More Details Emerge About 'Oumuamua, Earth's First-Recorded Interstellar Visitor
 NASA/JPL-Caltech
NASA/JPL-Caltech

In October, scientists using the University of Hawaii's Pan-STARRS 1 telescope sighted something extraordinary: Earth's first confirmed interstellar visitor. Originally called A/2017 U1, the once-mysterious object has a new name—'Oumuamua, according to Scientific American—and researchers continue to learn more about its physical properties. Now, a team from the University of Hawaii's Institute of Astronomy has published a detailed report of what they know so far in Nature.

Fittingly, "'Oumuamua" is Hawaiian for "a messenger from afar arriving first." 'Oumuamua's astronomical designation is 1I/2017 U1. The "I" in 1I/2017 stands for "interstellar." Until now, objects similar to 'Oumuamua were always given "C" and "A" names, which stand for either comet or asteroid. New observations have researchers concluding that 'Oumuamua is unusual for more than its far-flung origins.

It's a cigar-shaped object 10 times longer than it is wide, stretching to a half-mile long. It's also reddish in color, and is similar in some ways to some asteroids in own solar system, the BBC reports. But it's much faster, zipping through our system, and has a totally different orbit from any of those objects.

After initial indecision about whether the object was a comet or an asteroid, the researchers now believe it's an asteroid. Long ago, it might have hurtled from an unknown star system into our own.

'Oumuamua may provide astronomers with new insights into how stars and planets form. The 750,000 asteroids we know of are leftovers from the formation of our solar system, trapped by the Sun's gravity. But what if, billions of years ago, other objects escaped? 'Oumuamua shows us that it's possible; perhaps there are bits and pieces from the early years of our solar system currently visiting other stars.

The researchers say it's surprising that 'Oumuamua is an asteroid instead of a comet, given that in the Oort Cloud—an icy bubble of debris thought to surround our solar system—comets are predicted to outnumber asteroids 200 to 1 and perhaps even as high as 10,000 to 1. If our own solar system is any indication, it's more likely that a comet would take off before an asteroid would.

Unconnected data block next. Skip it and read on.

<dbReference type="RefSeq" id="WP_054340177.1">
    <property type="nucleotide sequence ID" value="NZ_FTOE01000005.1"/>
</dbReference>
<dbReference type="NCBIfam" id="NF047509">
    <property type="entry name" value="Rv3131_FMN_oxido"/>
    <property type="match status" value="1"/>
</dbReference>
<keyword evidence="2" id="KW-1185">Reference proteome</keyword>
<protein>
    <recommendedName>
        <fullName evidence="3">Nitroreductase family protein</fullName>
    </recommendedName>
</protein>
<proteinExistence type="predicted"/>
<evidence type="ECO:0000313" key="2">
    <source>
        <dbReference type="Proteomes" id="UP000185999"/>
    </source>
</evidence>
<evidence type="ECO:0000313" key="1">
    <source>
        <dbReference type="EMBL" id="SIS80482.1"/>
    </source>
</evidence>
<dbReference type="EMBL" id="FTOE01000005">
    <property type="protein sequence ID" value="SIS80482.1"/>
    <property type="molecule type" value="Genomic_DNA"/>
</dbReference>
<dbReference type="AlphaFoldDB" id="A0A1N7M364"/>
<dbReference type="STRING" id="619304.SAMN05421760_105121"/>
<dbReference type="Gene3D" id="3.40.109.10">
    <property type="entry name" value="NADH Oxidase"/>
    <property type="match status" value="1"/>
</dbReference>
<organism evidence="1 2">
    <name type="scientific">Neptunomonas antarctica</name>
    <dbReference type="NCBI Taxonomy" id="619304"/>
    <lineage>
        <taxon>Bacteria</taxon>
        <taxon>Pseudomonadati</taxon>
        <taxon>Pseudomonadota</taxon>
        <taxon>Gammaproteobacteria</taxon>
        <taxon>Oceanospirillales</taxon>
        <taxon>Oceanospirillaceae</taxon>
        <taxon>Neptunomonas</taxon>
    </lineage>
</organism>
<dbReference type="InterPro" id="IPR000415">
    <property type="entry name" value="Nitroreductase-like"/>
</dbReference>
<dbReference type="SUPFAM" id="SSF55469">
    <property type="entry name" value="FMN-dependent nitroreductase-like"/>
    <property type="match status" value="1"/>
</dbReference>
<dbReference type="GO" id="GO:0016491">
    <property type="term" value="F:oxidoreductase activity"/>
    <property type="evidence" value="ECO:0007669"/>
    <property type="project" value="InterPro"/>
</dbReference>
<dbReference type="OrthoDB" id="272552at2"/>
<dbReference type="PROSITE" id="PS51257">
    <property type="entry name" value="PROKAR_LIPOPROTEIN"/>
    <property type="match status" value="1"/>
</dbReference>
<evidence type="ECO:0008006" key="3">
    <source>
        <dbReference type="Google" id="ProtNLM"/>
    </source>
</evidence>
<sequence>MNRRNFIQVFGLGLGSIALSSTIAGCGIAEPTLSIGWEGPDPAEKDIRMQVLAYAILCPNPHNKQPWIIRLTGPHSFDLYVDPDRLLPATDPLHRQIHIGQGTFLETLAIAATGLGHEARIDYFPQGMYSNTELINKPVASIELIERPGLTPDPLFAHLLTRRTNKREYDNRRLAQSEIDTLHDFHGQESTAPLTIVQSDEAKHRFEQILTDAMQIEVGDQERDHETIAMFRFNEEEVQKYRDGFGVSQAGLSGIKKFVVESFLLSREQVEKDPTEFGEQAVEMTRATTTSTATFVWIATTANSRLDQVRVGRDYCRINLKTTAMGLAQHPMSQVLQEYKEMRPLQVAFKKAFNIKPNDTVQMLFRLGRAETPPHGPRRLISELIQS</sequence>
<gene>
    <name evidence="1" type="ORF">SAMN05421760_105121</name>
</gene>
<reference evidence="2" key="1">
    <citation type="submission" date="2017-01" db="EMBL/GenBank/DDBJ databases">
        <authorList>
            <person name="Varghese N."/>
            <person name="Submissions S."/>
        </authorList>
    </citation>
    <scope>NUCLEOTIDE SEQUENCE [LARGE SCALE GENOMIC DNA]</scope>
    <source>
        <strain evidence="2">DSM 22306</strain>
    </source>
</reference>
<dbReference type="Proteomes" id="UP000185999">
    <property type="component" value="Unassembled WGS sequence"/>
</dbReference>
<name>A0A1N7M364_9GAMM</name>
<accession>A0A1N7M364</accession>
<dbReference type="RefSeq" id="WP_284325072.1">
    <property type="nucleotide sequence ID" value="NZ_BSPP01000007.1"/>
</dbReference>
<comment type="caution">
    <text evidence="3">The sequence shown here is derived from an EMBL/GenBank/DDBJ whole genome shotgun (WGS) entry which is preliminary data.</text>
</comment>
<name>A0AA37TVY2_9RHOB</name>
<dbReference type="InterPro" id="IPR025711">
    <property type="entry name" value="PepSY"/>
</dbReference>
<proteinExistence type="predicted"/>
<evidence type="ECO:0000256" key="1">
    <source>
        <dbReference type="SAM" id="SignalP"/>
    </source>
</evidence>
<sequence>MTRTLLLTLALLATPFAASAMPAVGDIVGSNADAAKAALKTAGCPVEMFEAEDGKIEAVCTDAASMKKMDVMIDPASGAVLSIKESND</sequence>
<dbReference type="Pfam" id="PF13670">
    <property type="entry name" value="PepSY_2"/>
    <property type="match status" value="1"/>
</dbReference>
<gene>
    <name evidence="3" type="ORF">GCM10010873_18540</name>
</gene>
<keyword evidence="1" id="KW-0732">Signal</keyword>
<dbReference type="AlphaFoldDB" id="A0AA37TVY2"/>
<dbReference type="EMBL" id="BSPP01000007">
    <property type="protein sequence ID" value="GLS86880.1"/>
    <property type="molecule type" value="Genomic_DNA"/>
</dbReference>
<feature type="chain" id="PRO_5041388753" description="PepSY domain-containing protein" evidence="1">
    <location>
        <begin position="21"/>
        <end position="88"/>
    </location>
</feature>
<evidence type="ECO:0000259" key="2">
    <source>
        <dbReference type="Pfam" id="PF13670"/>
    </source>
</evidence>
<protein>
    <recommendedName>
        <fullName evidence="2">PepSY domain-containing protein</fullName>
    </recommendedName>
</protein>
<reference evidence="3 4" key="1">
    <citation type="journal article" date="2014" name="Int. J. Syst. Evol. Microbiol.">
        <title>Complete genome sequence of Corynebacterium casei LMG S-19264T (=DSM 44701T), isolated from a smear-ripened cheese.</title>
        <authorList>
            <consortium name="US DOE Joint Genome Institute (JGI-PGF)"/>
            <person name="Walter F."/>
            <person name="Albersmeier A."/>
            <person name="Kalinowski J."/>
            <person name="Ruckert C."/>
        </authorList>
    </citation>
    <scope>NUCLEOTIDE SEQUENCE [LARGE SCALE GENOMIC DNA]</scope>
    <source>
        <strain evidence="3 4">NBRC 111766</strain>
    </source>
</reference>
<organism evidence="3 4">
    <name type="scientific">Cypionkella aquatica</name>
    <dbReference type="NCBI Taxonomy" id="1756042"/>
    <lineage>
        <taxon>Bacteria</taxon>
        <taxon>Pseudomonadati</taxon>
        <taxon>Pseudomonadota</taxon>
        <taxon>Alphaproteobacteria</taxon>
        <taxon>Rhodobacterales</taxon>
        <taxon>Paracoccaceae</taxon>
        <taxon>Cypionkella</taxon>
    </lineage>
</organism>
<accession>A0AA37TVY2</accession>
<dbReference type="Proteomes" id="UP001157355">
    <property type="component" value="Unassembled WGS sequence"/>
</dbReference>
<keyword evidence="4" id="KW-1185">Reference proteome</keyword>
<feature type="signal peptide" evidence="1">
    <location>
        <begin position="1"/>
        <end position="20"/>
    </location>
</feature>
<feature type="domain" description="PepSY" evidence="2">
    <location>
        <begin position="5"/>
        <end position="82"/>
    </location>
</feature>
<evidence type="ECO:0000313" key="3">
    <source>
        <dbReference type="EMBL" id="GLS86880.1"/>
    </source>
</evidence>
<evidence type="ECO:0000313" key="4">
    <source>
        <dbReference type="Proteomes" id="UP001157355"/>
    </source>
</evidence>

So where did 'Oumuamua come from? That's still unknown. It's possible it could've been bumped into our realm by a close encounter with a planet—either a smaller, nearby one, or a larger, farther one. If that's the case, the planet remains to be discovered. They believe it's more likely that 'Oumuamua was ejected from a young stellar system, location unknown. And yet, they write, "the possibility that 'Oumuamua has been orbiting the galaxy for billions of years cannot be ruled out."

As for where it's headed, The Atlantic's Marina Koren notes, "It will pass the orbit of Jupiter next May, then Neptune in 2022, and Pluto in 2024. By 2025, it will coast beyond the outer edge of the Kuiper Belt, a field of icy and rocky objects."

Last week, University of Wisconsin–Madison astronomer Ralf Kotulla and scientists from UCLA and the National Optical Astronomy Observatory (NOAO) used the WIYN Telescope on Kitt Peak, Arizona, to take some of the first pictures of 'Oumuamua. You can check them out below.

Images of an interloper from beyond the solar system — an asteroid or a comet — were captured on Oct. 27 by the 3.5-meter WIYN Telescope on Kitt Peak, Ariz.
Images of 'Oumuamua—an asteroid or a comet—were captured on October 27.
WIYN OBSERVATORY/RALF KOTULLA

U1 spotted whizzing through the Solar System in images taken with the WIYN telescope. The faint streaks are background stars. The green circles highlight the position of U1 in each image. In these images U1 is about 10 million times fainter than the faint
The green circles highlight the position of U1 in each image against faint streaks of background stars. In these images, U1 is about 10 million times fainter than the faintest visible stars.
R. Kotulla (University of Wisconsin) & WIYN/NOAO/AURA/NSF

Color image of U1, compiled from observations taken through filters centered at 4750A, 6250A, and 7500A.
Color image of U1.
R. Kotulla (University of Wisconsin) & WIYN/NOAO/AURA/NSF

Editor's note: This story has been updated.